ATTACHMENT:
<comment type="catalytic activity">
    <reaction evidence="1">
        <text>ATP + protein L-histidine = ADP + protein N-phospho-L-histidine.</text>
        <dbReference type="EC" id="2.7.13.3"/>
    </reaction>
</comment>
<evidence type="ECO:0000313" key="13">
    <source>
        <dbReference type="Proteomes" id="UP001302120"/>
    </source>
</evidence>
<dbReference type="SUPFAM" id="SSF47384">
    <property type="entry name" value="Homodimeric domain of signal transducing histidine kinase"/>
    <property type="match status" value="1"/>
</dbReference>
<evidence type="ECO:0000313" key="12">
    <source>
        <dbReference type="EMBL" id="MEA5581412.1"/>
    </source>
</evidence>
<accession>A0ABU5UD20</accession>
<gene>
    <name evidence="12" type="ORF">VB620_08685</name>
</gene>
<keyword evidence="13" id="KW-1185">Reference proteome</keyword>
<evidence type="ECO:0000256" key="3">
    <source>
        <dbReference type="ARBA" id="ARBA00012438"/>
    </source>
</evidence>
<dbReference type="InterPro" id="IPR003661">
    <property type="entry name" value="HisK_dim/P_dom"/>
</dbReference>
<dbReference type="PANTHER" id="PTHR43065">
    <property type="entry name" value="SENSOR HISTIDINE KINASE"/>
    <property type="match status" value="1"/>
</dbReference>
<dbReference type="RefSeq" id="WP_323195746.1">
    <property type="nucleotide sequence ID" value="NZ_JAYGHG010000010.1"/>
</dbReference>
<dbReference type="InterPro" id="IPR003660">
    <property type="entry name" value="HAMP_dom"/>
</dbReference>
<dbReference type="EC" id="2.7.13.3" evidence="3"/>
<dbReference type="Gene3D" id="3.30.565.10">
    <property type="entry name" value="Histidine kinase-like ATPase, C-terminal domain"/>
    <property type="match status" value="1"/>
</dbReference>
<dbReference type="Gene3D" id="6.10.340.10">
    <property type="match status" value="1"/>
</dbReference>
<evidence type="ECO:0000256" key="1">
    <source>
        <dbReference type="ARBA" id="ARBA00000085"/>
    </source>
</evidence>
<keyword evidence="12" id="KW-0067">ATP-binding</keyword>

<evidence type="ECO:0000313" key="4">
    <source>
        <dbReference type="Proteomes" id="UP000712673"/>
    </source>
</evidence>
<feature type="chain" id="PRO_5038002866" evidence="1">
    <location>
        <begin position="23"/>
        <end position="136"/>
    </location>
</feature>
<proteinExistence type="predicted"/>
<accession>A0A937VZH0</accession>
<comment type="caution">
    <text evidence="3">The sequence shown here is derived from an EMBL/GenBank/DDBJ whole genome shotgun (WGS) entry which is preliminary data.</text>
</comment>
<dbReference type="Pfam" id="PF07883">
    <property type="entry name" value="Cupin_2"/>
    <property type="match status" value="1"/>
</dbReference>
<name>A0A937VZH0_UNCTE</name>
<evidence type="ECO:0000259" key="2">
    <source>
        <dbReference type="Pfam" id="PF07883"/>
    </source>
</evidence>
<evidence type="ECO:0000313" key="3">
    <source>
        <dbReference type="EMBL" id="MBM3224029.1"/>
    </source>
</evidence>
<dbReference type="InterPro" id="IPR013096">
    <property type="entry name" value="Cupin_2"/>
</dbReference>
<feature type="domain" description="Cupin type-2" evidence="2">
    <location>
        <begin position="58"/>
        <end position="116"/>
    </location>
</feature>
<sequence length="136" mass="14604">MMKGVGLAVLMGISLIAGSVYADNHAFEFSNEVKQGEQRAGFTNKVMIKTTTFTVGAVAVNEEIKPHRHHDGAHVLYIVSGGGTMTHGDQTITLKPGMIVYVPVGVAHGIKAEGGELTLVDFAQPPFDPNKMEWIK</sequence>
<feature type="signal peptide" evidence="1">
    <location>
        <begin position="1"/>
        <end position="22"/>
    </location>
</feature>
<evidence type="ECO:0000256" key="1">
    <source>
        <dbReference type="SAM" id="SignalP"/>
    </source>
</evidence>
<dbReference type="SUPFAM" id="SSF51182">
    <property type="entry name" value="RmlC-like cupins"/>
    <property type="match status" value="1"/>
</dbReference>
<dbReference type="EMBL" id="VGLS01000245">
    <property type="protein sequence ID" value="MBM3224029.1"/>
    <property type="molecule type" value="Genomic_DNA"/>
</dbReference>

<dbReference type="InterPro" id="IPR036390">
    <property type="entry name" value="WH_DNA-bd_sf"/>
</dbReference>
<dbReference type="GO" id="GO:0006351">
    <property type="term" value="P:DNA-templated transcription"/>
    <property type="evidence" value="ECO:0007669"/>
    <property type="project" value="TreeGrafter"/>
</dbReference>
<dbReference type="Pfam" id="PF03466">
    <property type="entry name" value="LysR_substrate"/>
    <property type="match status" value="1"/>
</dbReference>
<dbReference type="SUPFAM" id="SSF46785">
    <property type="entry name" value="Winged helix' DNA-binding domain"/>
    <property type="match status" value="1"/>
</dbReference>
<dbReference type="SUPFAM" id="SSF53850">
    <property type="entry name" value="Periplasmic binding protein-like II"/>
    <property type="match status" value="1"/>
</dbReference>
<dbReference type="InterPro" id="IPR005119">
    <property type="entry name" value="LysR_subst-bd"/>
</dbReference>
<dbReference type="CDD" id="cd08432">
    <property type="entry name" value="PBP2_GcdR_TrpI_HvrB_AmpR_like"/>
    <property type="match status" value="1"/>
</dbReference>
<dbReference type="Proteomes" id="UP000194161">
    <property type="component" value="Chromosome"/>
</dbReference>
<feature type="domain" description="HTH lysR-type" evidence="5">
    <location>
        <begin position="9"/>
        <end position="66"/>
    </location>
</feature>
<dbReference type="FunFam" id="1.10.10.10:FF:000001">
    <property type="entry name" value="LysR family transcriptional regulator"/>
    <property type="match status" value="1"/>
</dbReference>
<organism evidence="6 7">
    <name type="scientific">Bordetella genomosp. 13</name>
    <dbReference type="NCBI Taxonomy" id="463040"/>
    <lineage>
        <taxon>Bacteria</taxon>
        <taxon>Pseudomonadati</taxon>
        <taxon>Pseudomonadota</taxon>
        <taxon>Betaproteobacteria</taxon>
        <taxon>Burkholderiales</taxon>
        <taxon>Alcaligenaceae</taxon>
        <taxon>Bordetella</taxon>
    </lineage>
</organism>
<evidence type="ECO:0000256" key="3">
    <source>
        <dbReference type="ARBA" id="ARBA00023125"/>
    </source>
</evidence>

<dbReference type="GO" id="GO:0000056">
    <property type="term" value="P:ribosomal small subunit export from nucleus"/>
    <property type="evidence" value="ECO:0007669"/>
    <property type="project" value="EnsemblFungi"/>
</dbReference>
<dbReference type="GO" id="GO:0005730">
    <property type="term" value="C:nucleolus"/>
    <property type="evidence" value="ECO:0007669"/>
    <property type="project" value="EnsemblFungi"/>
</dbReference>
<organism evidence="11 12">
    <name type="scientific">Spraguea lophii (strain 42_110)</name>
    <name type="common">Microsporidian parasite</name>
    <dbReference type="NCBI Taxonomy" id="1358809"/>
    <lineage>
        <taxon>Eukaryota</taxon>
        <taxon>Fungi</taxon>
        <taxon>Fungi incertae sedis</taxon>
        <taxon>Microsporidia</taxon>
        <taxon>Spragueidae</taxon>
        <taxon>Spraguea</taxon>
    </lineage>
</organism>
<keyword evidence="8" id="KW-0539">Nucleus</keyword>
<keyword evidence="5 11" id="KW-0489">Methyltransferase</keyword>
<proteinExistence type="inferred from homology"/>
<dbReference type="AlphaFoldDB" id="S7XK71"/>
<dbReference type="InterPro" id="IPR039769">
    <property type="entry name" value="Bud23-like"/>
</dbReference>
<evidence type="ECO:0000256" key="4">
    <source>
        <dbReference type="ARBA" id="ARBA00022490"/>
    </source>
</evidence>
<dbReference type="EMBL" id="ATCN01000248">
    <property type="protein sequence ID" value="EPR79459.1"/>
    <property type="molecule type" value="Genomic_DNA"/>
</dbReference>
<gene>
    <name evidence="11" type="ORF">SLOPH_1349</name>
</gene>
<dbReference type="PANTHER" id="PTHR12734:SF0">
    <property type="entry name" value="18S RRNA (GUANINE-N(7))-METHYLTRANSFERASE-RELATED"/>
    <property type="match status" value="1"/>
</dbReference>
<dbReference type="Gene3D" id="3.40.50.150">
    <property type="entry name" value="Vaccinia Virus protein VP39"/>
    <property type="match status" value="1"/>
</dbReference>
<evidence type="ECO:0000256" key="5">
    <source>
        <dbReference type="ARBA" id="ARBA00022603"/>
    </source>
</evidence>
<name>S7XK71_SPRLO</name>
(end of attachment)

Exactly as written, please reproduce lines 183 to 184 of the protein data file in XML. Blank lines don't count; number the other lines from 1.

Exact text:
    <property type="evidence" value="ECO:0007669"/>
    <property type="project" value="EnsemblFungi"/>